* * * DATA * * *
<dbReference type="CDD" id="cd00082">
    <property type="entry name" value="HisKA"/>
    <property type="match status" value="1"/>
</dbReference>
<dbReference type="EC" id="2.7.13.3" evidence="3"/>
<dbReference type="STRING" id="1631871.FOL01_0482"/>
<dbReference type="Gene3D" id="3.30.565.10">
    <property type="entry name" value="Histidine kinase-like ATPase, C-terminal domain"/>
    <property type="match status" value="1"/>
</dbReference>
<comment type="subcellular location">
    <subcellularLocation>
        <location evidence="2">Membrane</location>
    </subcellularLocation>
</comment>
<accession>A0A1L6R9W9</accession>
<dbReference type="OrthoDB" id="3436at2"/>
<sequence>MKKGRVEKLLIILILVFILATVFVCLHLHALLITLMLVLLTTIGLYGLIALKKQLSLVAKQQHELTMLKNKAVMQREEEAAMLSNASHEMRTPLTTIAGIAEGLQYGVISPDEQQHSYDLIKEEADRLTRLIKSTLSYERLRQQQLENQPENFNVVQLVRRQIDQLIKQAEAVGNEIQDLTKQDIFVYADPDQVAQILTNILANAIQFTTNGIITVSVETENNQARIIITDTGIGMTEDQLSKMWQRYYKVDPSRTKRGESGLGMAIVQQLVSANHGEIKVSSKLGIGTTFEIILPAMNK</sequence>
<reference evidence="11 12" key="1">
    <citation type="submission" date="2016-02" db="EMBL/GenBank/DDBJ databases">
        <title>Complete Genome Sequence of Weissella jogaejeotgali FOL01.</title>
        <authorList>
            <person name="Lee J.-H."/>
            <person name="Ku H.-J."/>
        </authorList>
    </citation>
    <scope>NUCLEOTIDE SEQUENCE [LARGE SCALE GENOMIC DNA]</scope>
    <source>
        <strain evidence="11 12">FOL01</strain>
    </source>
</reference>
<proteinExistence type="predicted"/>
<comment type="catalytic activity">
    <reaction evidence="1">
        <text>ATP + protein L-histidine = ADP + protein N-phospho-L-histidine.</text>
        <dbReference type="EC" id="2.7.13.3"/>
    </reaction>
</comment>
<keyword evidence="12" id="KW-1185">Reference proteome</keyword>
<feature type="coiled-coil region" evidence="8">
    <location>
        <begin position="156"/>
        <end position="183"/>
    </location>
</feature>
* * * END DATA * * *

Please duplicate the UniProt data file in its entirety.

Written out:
<dbReference type="CDD" id="cd00082">
    <property type="entry name" value="HisKA"/>
    <property type="match status" value="1"/>
</dbReference>
<dbReference type="EC" id="2.7.13.3" evidence="3"/>
<dbReference type="STRING" id="1631871.FOL01_0482"/>
<dbReference type="Gene3D" id="3.30.565.10">
    <property type="entry name" value="Histidine kinase-like ATPase, C-terminal domain"/>
    <property type="match status" value="1"/>
</dbReference>
<comment type="subcellular location">
    <subcellularLocation>
        <location evidence="2">Membrane</location>
    </subcellularLocation>
</comment>
<accession>A0A1L6R9W9</accession>
<dbReference type="OrthoDB" id="3436at2"/>
<sequence>MKKGRVEKLLIILILVFILATVFVCLHLHALLITLMLVLLTTIGLYGLIALKKQLSLVAKQQHELTMLKNKAVMQREEEAAMLSNASHEMRTPLTTIAGIAEGLQYGVISPDEQQHSYDLIKEEADRLTRLIKSTLSYERLRQQQLENQPENFNVVQLVRRQIDQLIKQAEAVGNEIQDLTKQDIFVYADPDQVAQILTNILANAIQFTTNGIITVSVETENNQARIIITDTGIGMTEDQLSKMWQRYYKVDPSRTKRGESGLGMAIVQQLVSANHGEIKVSSKLGIGTTFEIILPAMNK</sequence>
<reference evidence="11 12" key="1">
    <citation type="submission" date="2016-02" db="EMBL/GenBank/DDBJ databases">
        <title>Complete Genome Sequence of Weissella jogaejeotgali FOL01.</title>
        <authorList>
            <person name="Lee J.-H."/>
            <person name="Ku H.-J."/>
        </authorList>
    </citation>
    <scope>NUCLEOTIDE SEQUENCE [LARGE SCALE GENOMIC DNA]</scope>
    <source>
        <strain evidence="11 12">FOL01</strain>
    </source>
</reference>
<proteinExistence type="predicted"/>
<comment type="catalytic activity">
    <reaction evidence="1">
        <text>ATP + protein L-histidine = ADP + protein N-phospho-L-histidine.</text>
        <dbReference type="EC" id="2.7.13.3"/>
    </reaction>
</comment>
<keyword evidence="12" id="KW-1185">Reference proteome</keyword>
<feature type="coiled-coil region" evidence="8">
    <location>
        <begin position="156"/>
        <end position="183"/>
    </location>
</feature>